By Christopher Tenpenny
The Missouri River Valley Conference (MRVC) and the Harrisonville football team were put into a scheduling bind as Clinton High School announced Aug. 17 it would not be fielding a varsity football team this season. The announcement on the school’s social media page cited inadequate numbers, concern for physical safety and resetting a program that has lost 31 consecutive varsity games. This is a one-year cancelation and Clinton will still participate in junior varsity games.
For Harrisonville, the cancelation leaves a hole in the season with no game scheduled for Oct. 8.
“It’s frustrating, but we don’t have any control over what they do,” Harrisonville head coach Kyle Schenker said.
“We are going to do everything we can to find a game. If we can’t find a game, then we’ll figure something out, but we will do anything to get a game back on the schedule.”
Clinton is not the first team to cancel its varsity football program and force the Wildcats to find a new opponent. Harrisonville opens up the season tomorrow night at home against Wayne Hills from New Jersey. While the novelty of playing a school from New Jersey is exciting and interesting, the game was scheduled out of necessity.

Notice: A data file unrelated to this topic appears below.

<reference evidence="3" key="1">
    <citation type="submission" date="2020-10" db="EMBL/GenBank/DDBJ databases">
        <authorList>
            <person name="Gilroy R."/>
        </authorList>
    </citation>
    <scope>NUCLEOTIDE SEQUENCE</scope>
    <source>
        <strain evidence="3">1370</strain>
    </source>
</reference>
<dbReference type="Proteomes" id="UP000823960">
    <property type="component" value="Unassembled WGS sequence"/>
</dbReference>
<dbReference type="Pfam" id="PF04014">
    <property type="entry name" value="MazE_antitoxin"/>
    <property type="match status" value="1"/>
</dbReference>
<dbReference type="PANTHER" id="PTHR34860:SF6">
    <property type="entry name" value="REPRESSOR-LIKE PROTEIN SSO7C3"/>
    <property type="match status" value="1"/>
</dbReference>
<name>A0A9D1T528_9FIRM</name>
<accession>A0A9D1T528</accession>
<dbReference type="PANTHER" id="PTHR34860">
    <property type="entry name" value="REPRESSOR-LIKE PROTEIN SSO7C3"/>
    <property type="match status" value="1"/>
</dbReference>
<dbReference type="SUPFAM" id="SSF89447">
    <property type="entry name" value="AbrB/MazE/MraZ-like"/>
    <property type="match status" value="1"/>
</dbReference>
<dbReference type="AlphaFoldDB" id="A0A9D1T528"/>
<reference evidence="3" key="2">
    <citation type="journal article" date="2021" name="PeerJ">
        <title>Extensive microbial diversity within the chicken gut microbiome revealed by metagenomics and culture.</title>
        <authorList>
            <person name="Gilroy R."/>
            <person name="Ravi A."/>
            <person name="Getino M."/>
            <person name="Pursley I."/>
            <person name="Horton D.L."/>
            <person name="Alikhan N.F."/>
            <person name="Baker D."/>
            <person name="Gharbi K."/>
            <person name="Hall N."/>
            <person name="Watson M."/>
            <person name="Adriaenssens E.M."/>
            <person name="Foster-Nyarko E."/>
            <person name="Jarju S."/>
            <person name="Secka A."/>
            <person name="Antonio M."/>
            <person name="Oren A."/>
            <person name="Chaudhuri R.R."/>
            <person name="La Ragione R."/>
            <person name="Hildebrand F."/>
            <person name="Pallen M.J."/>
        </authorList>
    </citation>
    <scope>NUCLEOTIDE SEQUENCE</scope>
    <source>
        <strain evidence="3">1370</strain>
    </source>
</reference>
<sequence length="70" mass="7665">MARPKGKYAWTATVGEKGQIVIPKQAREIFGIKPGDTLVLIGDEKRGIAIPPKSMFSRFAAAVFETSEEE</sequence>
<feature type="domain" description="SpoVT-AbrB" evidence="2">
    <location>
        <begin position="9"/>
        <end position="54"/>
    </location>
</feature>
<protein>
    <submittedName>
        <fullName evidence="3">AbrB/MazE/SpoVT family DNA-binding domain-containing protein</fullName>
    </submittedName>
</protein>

The Wildcats play nine regular season games, seven of which are against conference opponents. Prior to the 2020 season, Harrisonville agreed to two-year contracts with Maryville and Trinity Catholic as nonconference opponents in 2020-2021.
When Trinity Catholic closed down its school in the spring, the Wildcats were left with no week one games and other potential opponents were locked into contracts with other schools.
Harrisonville scrambled to find an opponent and were contacted by Wayne Hills to set up the opening game.
“Every situation is different,” Schenker said. “I think a lot of it recently has to do with the pandemic. People aren’t taking coaching jobs or kids aren’t coming out to play.
“Like I said, every place has their own unique situation.”
While high school football participation numbers continue to decrease across the state and nation, Harrisonville appears to be flourishing.
“I’m very grateful and blessed to be coaching where I am right now,” Schenker said. “We have around 80 kids out for football this year. We are in a great spot as a program and we want to continue building it up.”